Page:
The association between our ancestors and fire, somewhere around four to six million years ago, had a tremendous impact on human evolution, transforming our earliest human ancestor, a being communicating without speech but with insight, reason, manual dexterity, highly developed social organization, and the capability of experimenting with this new technology. As it first associated with and then began to tame fire, this extraordinary being began to distance itself from its primate relatives, taking a path that would alter its environment, physiology, and self-image.
Based on her extensive research with nonhuman primates, anthropologist Frances Burton details the stages of the conquest of fire and the systems it affected. Her study examines the natural occurrence of fire and describes the effects light has on human physiology. She constructs possible variations of our earliest human ancestor and its way of life, utilizing archaeological and anthropological evidence of the earliest human-controlled fires to explore the profound physical and biological impacts fire had on human evolution.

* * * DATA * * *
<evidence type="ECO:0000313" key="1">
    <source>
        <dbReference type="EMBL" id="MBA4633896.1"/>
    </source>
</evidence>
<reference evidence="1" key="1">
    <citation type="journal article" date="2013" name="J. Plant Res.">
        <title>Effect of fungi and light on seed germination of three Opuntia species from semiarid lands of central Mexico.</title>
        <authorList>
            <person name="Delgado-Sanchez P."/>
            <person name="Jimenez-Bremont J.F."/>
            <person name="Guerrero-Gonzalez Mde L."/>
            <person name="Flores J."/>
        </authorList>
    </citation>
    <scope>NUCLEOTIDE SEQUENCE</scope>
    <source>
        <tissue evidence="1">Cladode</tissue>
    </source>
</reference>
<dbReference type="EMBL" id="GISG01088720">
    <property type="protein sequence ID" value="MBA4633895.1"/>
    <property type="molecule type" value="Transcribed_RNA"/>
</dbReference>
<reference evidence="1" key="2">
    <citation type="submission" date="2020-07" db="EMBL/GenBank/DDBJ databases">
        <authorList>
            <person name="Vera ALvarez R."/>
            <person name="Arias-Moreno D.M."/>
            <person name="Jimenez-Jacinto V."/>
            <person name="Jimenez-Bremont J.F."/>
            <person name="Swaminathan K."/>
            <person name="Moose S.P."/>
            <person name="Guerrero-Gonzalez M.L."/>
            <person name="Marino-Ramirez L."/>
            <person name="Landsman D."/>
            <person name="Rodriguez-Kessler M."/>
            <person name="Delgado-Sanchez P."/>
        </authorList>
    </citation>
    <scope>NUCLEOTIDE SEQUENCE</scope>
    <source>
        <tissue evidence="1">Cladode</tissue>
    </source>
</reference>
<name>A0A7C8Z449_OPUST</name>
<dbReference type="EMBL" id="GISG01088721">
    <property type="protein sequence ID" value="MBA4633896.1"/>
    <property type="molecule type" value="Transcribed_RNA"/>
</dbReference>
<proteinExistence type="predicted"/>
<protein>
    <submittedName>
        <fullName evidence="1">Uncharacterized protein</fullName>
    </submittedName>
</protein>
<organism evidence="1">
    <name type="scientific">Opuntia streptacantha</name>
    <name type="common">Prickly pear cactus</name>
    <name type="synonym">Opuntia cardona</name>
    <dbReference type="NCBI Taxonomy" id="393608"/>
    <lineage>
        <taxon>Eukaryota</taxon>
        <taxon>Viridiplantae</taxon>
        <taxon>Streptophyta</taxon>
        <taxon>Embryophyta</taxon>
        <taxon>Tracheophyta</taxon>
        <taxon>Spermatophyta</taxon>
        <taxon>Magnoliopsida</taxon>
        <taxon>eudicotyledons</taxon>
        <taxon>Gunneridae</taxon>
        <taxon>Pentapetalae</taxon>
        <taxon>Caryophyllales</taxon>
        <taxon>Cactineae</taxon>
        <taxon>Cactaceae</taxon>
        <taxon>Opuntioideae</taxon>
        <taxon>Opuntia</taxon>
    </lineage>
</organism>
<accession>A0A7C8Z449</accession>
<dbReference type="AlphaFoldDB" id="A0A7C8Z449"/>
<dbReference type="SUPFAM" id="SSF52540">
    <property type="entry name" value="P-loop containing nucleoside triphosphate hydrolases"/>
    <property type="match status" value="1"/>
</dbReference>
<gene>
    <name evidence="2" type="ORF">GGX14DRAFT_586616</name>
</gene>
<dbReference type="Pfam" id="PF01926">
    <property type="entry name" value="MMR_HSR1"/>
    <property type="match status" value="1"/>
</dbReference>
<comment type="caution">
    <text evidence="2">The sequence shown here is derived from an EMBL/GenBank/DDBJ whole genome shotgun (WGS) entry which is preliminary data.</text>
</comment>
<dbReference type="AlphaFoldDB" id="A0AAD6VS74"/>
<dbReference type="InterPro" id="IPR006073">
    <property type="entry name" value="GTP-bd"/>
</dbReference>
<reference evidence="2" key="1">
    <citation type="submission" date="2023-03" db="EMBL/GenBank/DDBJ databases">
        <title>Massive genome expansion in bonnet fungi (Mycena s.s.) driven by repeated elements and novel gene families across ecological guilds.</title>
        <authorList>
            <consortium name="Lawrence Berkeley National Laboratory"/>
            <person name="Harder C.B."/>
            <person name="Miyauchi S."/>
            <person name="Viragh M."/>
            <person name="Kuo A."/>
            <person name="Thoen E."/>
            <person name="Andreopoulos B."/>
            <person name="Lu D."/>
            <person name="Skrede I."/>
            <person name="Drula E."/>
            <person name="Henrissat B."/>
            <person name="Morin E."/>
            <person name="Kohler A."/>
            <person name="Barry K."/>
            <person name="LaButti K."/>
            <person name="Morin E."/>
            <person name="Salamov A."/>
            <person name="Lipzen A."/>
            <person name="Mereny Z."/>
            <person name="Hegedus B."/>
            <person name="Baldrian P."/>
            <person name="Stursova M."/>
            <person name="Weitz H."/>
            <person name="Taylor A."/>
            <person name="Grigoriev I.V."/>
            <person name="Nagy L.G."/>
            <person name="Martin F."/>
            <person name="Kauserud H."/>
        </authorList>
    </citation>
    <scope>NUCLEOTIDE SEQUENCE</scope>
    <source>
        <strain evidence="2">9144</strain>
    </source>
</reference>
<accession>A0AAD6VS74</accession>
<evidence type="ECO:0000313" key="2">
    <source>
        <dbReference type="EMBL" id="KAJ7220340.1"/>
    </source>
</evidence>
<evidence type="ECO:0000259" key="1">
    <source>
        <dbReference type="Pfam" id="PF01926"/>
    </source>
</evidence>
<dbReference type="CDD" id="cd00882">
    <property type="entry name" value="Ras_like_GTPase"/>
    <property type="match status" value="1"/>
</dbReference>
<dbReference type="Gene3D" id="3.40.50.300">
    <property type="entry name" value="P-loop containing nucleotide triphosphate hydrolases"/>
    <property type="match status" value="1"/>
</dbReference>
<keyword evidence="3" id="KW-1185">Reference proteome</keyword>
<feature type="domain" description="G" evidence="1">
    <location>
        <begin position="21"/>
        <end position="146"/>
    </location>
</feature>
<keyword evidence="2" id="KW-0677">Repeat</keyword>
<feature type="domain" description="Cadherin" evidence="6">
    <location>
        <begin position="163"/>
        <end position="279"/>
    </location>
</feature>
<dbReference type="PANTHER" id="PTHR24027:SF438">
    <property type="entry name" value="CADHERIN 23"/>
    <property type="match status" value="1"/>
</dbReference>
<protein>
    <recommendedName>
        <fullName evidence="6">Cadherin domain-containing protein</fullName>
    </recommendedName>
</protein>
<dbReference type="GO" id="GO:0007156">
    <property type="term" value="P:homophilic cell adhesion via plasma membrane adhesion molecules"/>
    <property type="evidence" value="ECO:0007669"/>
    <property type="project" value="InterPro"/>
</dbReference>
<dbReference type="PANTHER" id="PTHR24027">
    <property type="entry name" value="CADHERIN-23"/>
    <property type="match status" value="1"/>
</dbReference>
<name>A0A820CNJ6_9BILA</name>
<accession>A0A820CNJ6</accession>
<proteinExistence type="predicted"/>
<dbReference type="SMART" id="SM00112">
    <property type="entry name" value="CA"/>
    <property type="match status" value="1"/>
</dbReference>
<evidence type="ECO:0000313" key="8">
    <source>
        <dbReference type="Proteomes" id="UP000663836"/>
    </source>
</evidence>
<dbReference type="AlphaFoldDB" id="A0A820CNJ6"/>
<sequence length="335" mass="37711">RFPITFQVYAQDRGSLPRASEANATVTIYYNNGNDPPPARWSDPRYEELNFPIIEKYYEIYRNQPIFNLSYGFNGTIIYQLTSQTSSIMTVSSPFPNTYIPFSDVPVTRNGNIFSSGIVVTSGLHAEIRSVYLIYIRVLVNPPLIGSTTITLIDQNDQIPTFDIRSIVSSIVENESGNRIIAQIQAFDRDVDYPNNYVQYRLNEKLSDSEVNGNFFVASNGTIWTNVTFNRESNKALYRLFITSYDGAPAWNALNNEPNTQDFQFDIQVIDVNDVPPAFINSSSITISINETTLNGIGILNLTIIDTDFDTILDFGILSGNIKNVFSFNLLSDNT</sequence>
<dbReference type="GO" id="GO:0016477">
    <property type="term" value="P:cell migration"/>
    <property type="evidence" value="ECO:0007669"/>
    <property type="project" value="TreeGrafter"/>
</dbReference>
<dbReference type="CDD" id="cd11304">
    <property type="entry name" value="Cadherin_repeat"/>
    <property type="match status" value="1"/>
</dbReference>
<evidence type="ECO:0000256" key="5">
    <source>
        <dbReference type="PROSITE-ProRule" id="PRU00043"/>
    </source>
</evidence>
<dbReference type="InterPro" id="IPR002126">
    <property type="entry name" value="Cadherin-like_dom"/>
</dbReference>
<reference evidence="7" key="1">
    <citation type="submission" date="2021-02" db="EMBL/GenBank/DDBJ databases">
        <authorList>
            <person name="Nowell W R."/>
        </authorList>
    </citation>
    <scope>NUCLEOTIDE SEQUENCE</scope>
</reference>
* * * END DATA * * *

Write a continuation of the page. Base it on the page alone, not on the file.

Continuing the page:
©2009 Frances D. Burton (P)2012 Redwood Audiobooks
"With great detail and concise arguments, this well-sourced work will fascinate armchair scientists with an interest in anthropology and evolution." (Publishers Weekly)
I think the author went off on a few tangents that were not necessary or beneficial to providing more points for the importance of fire in human evolution. It seems like there were a few chapters focusing on fire itself while the others filled in some more details about human evolution like the importance of language and the environment in which adaptations occurred.
Spoiler Alert: humans evolved!
Clear but dry
I'm not sure about a follow-up book but the concepts can definitely expand as more archaeological evidence is found.
As a student of anthropology I found this book to be insightful into a field I want to work in. It is by no means a tell all in human evolution but it does look at a small sliver of what lead to the modern human. It is obvious that fire was important but concepts like the impact on melatonin production in the body was a concept I found very interesting.
The vast amount of information from various scientific disciplines. A true eye-opener.
It's difficult to pick one.
No, I have not but I'm going to.
It's not that kind of book
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